All images, including the featured image, were taken by me.
If it wasn’t obvious by looking at my previous articles, I think the Nintendo Switch is pretty cool.
My childhood was more or less constantly accompanied by games. I can still remember the names of my first Nintendogs. I can also remember the time my dad was helping me set up my Animal Crossing: Wild World town, and upon being asked by Kapp’n “Where do you want to go?”, typed in “Home” and therefore doomed my town to being called “Home” (until it accidentally got deleted a few years later). Fresh in my memory, too, are the first few ‘mons I caught in Pokemon Pearl.
As I got into my teenage years, however, I started to drift (ha) away from this fundamental interest I’d had, because I’d managed to convince myself it was stupid and immature, and I played games only very sporadically for a few years.
So, the reason why I have so much appreciation for this console is because it reminded me of the love I used to have for video games. I got the Switch for my 18th birthday, along with The Legend of Zelda: Breath of the Wild and Mario Kart 8 Deluxe (thank you, GAME, for your bundles). And Breath of the Wild absolutely drew me in. I’ve never felt so immersed in a world in a game before, and it proved to me that Nintendo really had done something special, both with Breath of the Wild’s spectacular open world, and with the Switch.
This console is now three years old (its birthday was a few weeks ago) and still doing extremely well. Last year was a great year for the Switch, with several extremely popular big releases, such as Fire Emblem: Three Houses; Pokemon Sword and Shield; Luigi’s Mansion 3; and The Legend of Zelda: Link’s Awakening, and some unexpectedly popular indie games, like Untitled Goose Game. And this year? Well, the absence of any news of a full, general Nintendo Direct for over six months is becoming, um, a bit worrying. But we’ve got Animal Crossing: New Horizons coming out tomorrow, so who cares.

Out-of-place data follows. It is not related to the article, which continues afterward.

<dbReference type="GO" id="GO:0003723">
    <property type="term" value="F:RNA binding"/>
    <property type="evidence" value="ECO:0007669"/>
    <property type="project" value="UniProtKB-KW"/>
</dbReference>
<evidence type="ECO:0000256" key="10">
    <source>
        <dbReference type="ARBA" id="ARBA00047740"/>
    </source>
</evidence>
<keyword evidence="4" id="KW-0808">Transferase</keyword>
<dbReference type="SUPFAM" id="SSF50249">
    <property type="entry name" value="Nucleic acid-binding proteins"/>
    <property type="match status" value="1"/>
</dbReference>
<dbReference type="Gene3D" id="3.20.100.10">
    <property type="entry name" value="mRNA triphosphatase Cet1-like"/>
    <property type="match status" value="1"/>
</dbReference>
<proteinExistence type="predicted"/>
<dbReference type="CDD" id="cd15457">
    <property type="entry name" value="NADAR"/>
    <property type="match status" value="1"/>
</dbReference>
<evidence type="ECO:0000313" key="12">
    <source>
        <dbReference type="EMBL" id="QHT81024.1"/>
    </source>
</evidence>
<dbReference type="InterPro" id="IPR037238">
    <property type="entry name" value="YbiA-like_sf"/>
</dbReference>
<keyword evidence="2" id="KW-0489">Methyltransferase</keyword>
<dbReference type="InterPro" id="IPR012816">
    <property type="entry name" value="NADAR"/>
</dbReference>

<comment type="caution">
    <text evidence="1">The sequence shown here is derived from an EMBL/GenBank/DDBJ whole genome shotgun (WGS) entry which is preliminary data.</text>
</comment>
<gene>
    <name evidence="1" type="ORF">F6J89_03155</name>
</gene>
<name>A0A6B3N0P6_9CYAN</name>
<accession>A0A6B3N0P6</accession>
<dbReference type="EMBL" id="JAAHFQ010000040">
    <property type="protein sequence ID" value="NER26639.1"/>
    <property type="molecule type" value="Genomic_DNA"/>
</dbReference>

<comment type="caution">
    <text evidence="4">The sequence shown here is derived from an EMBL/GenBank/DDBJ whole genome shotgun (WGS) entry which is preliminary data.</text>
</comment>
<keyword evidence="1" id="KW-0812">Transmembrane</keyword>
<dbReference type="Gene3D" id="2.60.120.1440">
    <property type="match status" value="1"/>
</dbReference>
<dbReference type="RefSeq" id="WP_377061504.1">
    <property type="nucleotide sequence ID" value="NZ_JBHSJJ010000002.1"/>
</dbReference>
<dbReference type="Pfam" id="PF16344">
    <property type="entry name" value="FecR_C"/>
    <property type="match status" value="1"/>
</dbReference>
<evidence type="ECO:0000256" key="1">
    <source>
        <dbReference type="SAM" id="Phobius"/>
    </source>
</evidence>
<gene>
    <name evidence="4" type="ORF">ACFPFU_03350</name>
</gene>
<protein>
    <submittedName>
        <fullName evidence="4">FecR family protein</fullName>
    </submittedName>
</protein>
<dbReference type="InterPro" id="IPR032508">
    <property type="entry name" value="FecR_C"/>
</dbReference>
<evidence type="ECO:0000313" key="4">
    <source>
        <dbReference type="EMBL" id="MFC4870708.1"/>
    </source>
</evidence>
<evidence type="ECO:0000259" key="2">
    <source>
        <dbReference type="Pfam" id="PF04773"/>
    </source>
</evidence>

Now, I want to talk about the Switch itself. Overall, yes, it’s really good, but as with any piece of hardware, it’s not without flaws. The fact that it is both a handheld and a home console still amazes me, and though the Joy-Cons are possibly just a bit small for adult hands when not connected to the console, they are great when you’ve got the console in handheld mode. The Pro Controller is fantastic if you’re after a more traditional controller, if a little expensive (and if we’re talking about expense, Nintendo probably need to be a bit more generous with their game prices, particularly games that were around in the Switch’s first year, because charging £50-£60 for these older games is arguably a bit cheeky, though they are, usually, worth the asking price).
As much as I clearly like the Switch, I won’t just mindlessly praise it. The ‘drift’ (as I, and I do apologise for that, hinted at earlier), or inaccuracy that can occur over time, of the Joy-Con analogue sticks hasn’t happened to me yet, but I will admit that is a pretty massive problem, judging by how many people have reported it and had to send their controllers to Nintendo to get them fixed, or, indeed, resorted to trying to do a DIY repair themselves. Not great, really. Another thing I’m not so happy with is the total lack of themes for the Switch’s home menu: you can only set it to light or dark mode. I know, I know, this doesn’t really mean anything in the wider scheme of things, but to me the Switch doesn’t have much of its own identity. This becomes particularly clear to me when I compare it to the 3DS (which has a pretty huge selection of themes in its Theme Shop, all accompanied by music), and the SNES Classic, which has a menu bursting with personality. Even the Wii had that ambient music and TV channels thing going on with its home menu, and it felt appropriate when paired with the sleek, white console. But the Switch? No music, no themes, nothing. It’s a bit disappointing, especially when you compare it to the PS4, which has a wide selection of themes (much like the 3DS). And speaking of the Switch’s competitors…